Introduction: How to Design a 3D-Printable Box
I got myself a 3D-Printer a year ago and started thinking about printing some small boxes for a resistor sortiment. But unfortunately I couldn't find anything that would fit my needs and is also printable on my 3D-Printer. So I started experimenting to draw boxes in Fusion360.
After some time I came to a design, I thougt was pretty good.
In this Instructable I will try to show you how to design boxes for your needs, with the help of my own creation.
You will need basic knowledge of drawing, extruding, copying and moving objects in CAD. There will be another Instructable where I show the process for CAD beginners with an easier to use CAD program
A link to my final design can be found on Thingiverse:
Step 1: Basic Decisions
First you need to choose a software in which you will design your box.
There are many professional programs like AutoCAD, Fusion360, BricsCAD, and so on. If you have access to one of these and already know how to work with CAD programs, I recommend going with one of these.
If you are a beginner, or don't have access to the programs named above, I can recommend https://www.tinkercad.com/ which is an online CAD program, where you can learn to design small things. With some time you are also able to create much more complexe designs.
Next you should also decide if you want to use your design as a guide for a build out of would, for lasercutting or for 3D-Printing. With each method you have to think about different aspects of designing. I will go into detail with 3D-Printing.
Step 2: Creating the Box
Now with the CAD-software of your choice start to draw a basic shape of you box. Maybe make some sketches on a piece of paper.
I decided to make my boxes to be able to connect with each other, so I looked into some designs online to find out how other people made the connection of such boxes.
I then drew the shape I had in mind, as seen in the first picture of this step. Make sure to let a small gap everywhere you want to have two parts connecting, or move freely. This is because 3D-Printers are not perfect, and have tolerances in wall thickness. The better your printer is, the lesser tolerance you have to give it. A cheap printer will need about 1-2mm of distance between two parts.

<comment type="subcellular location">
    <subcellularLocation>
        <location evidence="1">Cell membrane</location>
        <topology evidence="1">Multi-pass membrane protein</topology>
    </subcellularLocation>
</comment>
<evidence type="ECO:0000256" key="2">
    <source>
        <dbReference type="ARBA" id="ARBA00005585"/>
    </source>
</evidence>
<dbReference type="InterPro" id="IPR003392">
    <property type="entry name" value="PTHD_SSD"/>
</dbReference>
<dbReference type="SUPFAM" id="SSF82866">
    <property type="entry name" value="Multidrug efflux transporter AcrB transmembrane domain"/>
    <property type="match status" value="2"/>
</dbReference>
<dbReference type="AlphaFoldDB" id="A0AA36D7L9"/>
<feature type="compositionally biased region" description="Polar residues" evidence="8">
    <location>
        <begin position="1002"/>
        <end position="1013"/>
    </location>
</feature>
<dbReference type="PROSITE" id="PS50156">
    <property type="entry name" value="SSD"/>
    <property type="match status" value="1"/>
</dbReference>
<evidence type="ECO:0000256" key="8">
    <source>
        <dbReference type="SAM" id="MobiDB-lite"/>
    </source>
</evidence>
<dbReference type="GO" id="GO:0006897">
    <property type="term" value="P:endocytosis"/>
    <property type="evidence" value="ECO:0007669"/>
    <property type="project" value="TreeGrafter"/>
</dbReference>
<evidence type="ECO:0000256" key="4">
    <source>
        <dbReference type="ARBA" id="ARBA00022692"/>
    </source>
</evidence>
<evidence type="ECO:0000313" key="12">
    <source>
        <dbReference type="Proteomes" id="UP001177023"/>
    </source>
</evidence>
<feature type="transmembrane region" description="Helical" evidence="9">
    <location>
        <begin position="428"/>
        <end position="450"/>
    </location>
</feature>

Also add into your design the inside area of your box that should stay empty.
Then extrude the walls of your box to the desired height as seen in picture three. Now extrude the previously created drawing of the area, that should stay free, with the desired ground thickness.
Now you have your basic box design.
Step 3: Creating a Drawer
As in my design you may need a drawer, to make the look of it better.
This is a lot trickier than the box. I recommend starting of with the area you draw before to let free in your box. Draw the same again, and draw the wanted bottom and side walls. See an example in the first picture.
Now extrude these walls to the height of the box minus the thickness of the ground plate of the box. For example for a box with the height of 15mm and a ground plate with a thickness of 2mm you will extrude the walls 13mm long.
Now extrude the drawing of area you started with at one side of the already extruded drawerpart. For the looks I recommend the same height as your walls are thick. This will be the backside of your drawer.
Now you need to move the whole drawer down or back, so that the front side of the drawer is flush with the drawing plane.
Start drawing a good looking front part, since this will be the part, that is always visible. Extrude this part back into the drawer and have the final form of your drawer. You can always draw something special afterwards and add it to it as I did with a handle.
Step 4: Final Edits to the Design
First of all the drawer will not fit, if you don't use a high end extremely expensive 3D-Printer. So you will have to shrink its size. Most CAD programs offer a function to scale an object. For myself shrinking it to 0.95 or 0.9 times the original size worked out, but you may have to experiment with it yourself, since not every 3D-Printer is equal.
After printing some small test parts I came to the conclusion, that my design was good, but not perfect. It used a lot of plastic and had to much clearance between the parts. So I designed my box with thinner walls, and a small change in the connection of the boxes.
I let the inner free part the same, since I didn't want to redesign the drawer, but added more connecting parts on the outside of the box.